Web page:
Mississippi docs oppose telephone-based telemedicine bill, cite need for visual component
The Mississippi State Medical Association and more than 60 state physicians and medical students oppose a bill in the state House that would allow out-of-state physicians to treat patients by telephone, reports The Vicksburg Post.
They oppose House Bill 1178, saying the visual component is vital to good telemedicine.
"It lets out-of-state companies off the hook. They are not responsible for their patients' outcomes or follow-up care," Sam Crosby, M.D., president of the Mississippi Academy of Family Physicians, says in the article. He adds that "good telemedicine means audio and real-time video."
At the same time, the docs point to the University of Mississippi Medical Center as an example of how telemedicine is done right. The U.S. Department of Veterans Affairs also recently announced a telehealth project in Mississippi to help rural veterans gain better access to care.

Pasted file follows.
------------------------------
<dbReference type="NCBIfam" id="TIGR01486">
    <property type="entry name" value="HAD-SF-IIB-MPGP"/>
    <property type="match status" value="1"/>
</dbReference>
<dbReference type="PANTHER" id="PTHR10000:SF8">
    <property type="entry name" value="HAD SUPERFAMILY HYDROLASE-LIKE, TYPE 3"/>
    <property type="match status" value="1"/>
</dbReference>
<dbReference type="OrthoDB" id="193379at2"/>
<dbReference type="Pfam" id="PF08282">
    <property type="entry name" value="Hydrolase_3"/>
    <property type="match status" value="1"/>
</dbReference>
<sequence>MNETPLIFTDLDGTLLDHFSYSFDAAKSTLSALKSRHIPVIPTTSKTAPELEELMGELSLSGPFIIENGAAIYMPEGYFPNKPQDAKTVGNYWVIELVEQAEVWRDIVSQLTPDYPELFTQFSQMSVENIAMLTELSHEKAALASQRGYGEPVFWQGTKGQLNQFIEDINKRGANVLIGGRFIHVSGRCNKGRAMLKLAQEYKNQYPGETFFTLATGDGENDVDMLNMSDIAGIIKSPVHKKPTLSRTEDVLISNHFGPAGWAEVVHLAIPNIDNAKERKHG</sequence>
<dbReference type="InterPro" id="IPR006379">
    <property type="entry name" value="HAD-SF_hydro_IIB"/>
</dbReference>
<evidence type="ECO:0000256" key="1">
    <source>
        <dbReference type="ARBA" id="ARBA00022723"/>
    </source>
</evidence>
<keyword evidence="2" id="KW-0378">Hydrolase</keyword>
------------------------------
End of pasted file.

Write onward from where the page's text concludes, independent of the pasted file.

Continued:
Meanwhile, bills before the state House and Senate to have Mississippi join the Interstate Medical Licensure Compact won't have the intended effect, Shirley Svorny, a professor of economics at California State University-Northridge and adjunct scholar at the Cato Institute, argues in a guest column in The Clarion-Ledger.
While she advocates increased use of telemedicine for Mississippi, House Bill 41 and Senate Bill 2412 would merely create another layer of bureaucracy and costs, since the compact does not eliminate the most significant barrier to interstate practice, the requirement that physicians be licensed in every state in which they practice.
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